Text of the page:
Judge dismisses motion by City, County to rule on so-called 'Skinner Restriction' downtown
EUGENE, Ore. - A judge declined to rule on whether a parcel of landed deeded to Lane County by Eugene Skinner in the 19th century for county use can be used as the site of a new Eugene City Hall or year-round Farmers Market.
The City and County had hoped to clarify the point as part of ongoing negotiations about construction of a new City Hall and future plans for the Courthouse.
Judge Richard Barron of Coos County denied the motion and dismissed the case.
In essence, Barron said nothing has of yet happened upon which he could render a decision.
"In this case, the City Council directed to City Manager to explore possibilities about a new city hall and about cooperating with the County," Barron wrote. "The City also did not accept bids during the summer of 2016 and decided to rebid the project. Those are not decisions involving important legal issues or the expenditure of significant amounts of public money, which is required by ORS 33.710 for there to be a justiciable controversy. Those are decisions a court cannot review."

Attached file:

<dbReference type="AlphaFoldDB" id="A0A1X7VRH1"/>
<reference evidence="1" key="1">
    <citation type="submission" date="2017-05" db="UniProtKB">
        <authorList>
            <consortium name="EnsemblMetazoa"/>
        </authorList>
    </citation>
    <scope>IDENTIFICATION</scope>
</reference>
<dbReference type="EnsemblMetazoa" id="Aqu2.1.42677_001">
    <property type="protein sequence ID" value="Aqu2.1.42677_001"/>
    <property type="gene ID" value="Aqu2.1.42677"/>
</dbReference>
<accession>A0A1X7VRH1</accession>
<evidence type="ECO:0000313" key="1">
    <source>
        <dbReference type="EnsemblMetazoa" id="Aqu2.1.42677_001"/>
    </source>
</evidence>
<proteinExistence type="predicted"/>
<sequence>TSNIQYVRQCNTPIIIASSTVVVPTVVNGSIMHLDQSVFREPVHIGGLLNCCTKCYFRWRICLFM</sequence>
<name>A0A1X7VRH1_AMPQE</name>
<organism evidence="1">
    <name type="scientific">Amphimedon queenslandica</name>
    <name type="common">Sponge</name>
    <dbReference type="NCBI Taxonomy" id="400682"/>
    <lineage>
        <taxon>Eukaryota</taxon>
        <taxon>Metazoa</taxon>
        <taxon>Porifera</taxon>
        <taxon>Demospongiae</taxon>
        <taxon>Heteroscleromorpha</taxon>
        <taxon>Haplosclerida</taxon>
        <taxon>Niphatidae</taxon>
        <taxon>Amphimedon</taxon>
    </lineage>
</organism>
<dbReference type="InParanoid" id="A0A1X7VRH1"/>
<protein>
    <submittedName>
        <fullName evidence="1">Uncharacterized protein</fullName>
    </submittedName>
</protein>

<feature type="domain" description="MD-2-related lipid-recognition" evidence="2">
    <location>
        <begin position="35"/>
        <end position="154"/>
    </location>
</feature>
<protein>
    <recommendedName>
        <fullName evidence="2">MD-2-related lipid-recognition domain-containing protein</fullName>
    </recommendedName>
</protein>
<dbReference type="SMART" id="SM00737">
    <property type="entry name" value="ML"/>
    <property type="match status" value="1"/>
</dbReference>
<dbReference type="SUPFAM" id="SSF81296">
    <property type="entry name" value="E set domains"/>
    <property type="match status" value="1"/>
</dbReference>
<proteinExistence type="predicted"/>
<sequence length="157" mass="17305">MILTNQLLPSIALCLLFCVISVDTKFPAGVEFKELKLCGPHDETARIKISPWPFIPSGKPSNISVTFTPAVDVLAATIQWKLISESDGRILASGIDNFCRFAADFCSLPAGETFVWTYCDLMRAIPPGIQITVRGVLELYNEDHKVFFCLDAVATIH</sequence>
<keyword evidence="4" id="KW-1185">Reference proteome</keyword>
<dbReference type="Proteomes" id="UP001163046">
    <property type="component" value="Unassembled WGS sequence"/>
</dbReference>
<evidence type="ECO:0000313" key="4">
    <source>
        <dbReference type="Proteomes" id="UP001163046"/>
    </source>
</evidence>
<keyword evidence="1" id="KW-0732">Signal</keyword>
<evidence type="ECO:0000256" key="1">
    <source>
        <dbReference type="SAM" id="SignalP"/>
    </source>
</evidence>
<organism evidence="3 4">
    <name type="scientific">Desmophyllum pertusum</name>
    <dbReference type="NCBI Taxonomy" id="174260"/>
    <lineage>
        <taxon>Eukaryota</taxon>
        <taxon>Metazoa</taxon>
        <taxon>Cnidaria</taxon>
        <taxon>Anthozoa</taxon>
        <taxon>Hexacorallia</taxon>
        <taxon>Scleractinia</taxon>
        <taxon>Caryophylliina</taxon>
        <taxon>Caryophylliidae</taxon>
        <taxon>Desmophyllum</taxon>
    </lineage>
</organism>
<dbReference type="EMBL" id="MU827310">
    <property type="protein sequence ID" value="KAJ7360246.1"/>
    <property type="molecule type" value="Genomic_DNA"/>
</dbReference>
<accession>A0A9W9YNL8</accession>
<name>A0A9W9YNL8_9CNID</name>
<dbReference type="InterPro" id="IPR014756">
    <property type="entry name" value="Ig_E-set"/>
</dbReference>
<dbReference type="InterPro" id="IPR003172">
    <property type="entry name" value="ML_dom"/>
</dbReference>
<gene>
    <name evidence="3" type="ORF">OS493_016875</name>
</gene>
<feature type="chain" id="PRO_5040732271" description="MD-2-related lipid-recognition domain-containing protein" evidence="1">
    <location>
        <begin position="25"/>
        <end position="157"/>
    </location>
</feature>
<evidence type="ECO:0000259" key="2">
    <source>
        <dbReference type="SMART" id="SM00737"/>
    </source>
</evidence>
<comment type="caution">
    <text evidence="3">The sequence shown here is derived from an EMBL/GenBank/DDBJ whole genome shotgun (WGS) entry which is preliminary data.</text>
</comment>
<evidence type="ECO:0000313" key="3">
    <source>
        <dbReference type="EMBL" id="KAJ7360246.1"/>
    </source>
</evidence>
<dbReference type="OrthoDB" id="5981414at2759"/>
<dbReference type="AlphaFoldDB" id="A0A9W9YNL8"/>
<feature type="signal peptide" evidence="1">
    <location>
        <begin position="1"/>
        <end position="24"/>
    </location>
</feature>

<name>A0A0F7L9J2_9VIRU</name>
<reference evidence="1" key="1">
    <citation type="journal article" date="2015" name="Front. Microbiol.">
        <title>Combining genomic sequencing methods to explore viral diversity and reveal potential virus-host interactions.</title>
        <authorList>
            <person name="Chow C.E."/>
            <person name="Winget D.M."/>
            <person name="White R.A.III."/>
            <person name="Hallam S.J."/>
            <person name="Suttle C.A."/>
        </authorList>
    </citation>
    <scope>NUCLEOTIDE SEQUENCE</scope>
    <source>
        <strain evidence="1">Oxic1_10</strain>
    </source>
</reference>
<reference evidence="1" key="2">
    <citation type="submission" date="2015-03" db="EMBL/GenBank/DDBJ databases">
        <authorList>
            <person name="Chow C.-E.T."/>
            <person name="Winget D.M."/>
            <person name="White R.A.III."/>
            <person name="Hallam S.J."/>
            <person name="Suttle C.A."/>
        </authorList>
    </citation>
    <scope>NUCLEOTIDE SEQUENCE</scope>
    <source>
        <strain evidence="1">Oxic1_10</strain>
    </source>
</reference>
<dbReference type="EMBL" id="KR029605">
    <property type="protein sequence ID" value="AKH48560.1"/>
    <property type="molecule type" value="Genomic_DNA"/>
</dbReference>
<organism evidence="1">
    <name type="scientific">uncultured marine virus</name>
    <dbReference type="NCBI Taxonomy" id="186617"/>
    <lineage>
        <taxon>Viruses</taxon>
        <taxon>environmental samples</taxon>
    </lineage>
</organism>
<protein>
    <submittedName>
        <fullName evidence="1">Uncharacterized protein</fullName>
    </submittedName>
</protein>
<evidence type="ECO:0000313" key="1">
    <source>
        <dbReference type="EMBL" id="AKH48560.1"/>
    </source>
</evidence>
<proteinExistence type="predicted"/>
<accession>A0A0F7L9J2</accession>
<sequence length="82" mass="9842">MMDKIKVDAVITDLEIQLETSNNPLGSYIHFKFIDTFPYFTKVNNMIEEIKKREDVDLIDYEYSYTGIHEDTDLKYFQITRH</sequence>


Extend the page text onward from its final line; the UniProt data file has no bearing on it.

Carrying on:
At issue is whether or not local governments in the year 2016 must comply with Skinner's wishes from the 1850s.
The town founder deeded the land in what would become downtown Eugene to Lane County for the county's use.
The property has been part of an ongoing land swap discussion by City and County officials. As part of those discussions, the local governments had hoped to resolve whether the county land could be used for a new City Hall, for example.
This restriction on the land has been enforced before: In 1909, the County ordered the City to remove a City Hall and jail that had been built on the land, according to the City and County's pleadings and a local historian.
The City and County also note a 2007 letter from the presiding circuit court judge which "expressed the belief that the terms of the Skinner deed prevented use of the Butterfly Lot as a city hall, farmers market, or any other purpose that was not courthouse related."
Ken Darling, a descendant of Skinner, had moved to intervene in the case.
But in late October, Darling said the estimated $10,000 in legal fees would prevent him from pursuing the challenge in court. The family created a website to share its views on the deed and current discussions about the property.